Rehabilitation and Wellness
An accident or change in health status can be a very jarring event in one’s life. Daily routines can change quite rapidly, and there is often concern of lost independence and sense of self.
Individuals who are able to receive medical and therapeutic intervention following an accident or change in health status may dwell on many different thoughts..
Therapy soon after hospitalization helps directly and indirectly address many of these concerns, but underlying the process of recovery is improving one’s overall wellness.
So, what is wellness?
The Global Wellness Institute defines the concept as “...the active pursuit of activities, choices and lifestyles that lead to a state of holistic health”. There are two important points to this definition. One is that wellness requires action - intentional choices that are made to support gains in health. The other point is that wellness is holistic - it encompasses many different factors, not just your physical health.
In fact, wellness consists of a minimum of 6 different dimensions, including:
Thus, addressing one’s wellness has many different pathways which can influence overall lifestyle. Given the need for significant lifestyle changes along the road to rehabilitation after diagnosis of a stroke, traumatic brain injury, or other acquired neurological conditions, incorporating wellness management into a therapeutic routine can improve how you feel, think, move, and interact in day-to-day routines.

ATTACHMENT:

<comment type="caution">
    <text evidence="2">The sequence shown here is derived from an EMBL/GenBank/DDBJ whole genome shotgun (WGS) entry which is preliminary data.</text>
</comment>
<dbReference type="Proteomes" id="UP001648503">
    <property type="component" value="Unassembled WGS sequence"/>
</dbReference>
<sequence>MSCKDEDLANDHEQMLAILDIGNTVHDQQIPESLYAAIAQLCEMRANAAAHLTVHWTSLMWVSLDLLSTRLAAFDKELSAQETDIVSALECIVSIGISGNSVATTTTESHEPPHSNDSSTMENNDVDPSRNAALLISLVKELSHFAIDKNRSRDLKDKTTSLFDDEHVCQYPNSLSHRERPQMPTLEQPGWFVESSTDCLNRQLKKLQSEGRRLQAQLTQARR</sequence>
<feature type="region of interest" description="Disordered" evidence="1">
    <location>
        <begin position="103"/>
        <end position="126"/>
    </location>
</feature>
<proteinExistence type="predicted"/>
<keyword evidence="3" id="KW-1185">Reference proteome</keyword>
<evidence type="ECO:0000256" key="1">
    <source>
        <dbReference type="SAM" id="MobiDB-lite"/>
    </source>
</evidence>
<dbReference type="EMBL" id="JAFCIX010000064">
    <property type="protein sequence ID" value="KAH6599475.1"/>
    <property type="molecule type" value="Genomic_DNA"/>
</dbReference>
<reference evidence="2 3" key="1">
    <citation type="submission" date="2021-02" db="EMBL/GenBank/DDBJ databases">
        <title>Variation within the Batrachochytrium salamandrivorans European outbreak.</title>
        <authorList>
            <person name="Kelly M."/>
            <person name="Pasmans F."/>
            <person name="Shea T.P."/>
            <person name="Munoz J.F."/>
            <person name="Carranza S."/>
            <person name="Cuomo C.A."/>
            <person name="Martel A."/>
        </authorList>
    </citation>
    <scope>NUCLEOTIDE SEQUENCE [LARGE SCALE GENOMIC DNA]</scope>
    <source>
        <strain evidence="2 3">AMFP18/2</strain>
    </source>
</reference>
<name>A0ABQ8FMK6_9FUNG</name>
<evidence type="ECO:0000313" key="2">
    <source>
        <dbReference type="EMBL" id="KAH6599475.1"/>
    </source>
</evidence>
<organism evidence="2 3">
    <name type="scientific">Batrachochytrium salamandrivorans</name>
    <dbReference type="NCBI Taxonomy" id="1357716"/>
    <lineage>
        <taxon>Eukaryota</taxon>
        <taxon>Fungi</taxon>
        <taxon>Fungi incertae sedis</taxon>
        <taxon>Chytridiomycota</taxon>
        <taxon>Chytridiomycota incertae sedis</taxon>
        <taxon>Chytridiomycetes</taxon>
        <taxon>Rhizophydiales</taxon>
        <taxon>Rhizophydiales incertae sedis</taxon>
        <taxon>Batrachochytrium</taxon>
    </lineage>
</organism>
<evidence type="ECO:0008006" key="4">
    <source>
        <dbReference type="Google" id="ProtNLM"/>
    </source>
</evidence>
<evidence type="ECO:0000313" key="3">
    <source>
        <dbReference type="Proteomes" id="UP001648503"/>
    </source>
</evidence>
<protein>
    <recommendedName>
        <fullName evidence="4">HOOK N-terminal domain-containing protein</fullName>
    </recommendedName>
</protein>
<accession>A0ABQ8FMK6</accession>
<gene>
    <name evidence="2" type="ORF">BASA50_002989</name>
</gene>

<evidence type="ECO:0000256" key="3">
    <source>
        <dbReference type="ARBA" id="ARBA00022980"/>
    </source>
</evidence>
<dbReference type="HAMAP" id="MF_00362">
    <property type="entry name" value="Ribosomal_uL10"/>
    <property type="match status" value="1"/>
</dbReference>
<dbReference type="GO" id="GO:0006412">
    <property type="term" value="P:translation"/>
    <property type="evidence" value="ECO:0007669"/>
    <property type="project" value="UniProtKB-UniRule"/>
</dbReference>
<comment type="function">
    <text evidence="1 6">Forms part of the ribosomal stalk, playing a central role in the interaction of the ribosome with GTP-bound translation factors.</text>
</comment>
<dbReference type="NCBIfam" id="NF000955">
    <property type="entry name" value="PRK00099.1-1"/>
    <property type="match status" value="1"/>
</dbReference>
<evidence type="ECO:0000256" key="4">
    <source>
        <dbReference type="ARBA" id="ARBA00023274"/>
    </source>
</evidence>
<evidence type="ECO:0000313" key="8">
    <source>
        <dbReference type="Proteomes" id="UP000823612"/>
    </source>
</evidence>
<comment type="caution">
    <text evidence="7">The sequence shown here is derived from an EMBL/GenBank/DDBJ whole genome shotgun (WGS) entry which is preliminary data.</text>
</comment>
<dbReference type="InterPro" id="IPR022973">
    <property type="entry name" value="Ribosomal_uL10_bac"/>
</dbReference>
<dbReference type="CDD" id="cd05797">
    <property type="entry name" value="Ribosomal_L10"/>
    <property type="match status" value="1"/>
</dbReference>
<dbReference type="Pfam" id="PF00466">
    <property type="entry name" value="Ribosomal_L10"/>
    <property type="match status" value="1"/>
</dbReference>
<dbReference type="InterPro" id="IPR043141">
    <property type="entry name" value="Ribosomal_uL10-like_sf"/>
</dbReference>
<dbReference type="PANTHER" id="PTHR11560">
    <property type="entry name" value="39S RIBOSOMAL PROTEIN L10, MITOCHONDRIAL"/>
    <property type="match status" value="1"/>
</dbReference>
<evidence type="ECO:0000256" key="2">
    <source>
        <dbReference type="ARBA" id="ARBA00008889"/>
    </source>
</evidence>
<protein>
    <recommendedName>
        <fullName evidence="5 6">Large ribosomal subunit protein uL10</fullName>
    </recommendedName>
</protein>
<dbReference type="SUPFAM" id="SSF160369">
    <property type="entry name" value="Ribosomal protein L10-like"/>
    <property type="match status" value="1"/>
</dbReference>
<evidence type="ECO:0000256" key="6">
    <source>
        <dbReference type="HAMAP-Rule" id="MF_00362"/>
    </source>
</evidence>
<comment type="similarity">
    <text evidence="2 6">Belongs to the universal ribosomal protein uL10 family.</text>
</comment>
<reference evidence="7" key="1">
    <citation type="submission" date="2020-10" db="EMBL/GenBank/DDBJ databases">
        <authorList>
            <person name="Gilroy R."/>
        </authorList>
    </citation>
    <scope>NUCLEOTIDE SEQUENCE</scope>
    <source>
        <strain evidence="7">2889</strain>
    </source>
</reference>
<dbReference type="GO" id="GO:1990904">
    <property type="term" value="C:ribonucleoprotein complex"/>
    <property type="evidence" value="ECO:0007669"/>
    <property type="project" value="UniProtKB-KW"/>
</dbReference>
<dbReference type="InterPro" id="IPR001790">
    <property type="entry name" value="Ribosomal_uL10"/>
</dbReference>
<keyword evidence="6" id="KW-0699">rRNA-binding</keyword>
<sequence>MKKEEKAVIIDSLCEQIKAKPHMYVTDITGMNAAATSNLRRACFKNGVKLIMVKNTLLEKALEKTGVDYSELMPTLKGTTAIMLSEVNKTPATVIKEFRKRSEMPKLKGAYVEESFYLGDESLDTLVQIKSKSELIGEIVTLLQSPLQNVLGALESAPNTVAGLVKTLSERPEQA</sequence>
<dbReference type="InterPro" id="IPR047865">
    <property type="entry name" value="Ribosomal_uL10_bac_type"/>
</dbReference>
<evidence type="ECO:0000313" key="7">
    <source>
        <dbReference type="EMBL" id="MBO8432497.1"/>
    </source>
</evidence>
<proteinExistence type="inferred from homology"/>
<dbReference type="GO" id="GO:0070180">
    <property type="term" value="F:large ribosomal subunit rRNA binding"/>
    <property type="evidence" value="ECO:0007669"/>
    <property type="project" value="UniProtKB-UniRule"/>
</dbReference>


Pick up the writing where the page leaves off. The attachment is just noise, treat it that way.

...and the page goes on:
Here are some considerations to keep in mind as you start to build a wellness regimen:
I challenge you to pick one dimension of wellness to focus on this month. Think about your baseline (where you are starting), your goal (where you want to end), and practical steps (what it will take to get from your baseline to your goal). How will you manage your wellness?
Cancer.Net: Brain Tumor Risk Factors
Effect of Exercise Training or Complex Mental and Social Activities on Cognitive Function in Adults With Chronic Stroke
How Exercise Protects Your Brain’s Health
Improved Cognitive Performance Following Aerobic Exercise Training in People with Traumatic Brain Injury
Mayo Clinic: Traumatic Brain Injury
Physical Activity and Exercise Recommendations for Stroke Survivor
Stroke Association: Getting active after a stroke
Stroke Association: Healthy eating and stroke
Stroke Association: How to reduce your risk of stroke guide
The benefits of exercise for outcome improvement following traumatic brain injury: Evidence, pitfalls and future perspectives
The Eight Dimensions of Wellness
The Global Wellness Institute: What is Wellness?
The Potential Role of Exercise in Neuro-Oncology
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Devon Brunson, MS, CCC-SLP, CBIS
Welcome to the CSL Blog - musings about treatment, education, care, and advocacy.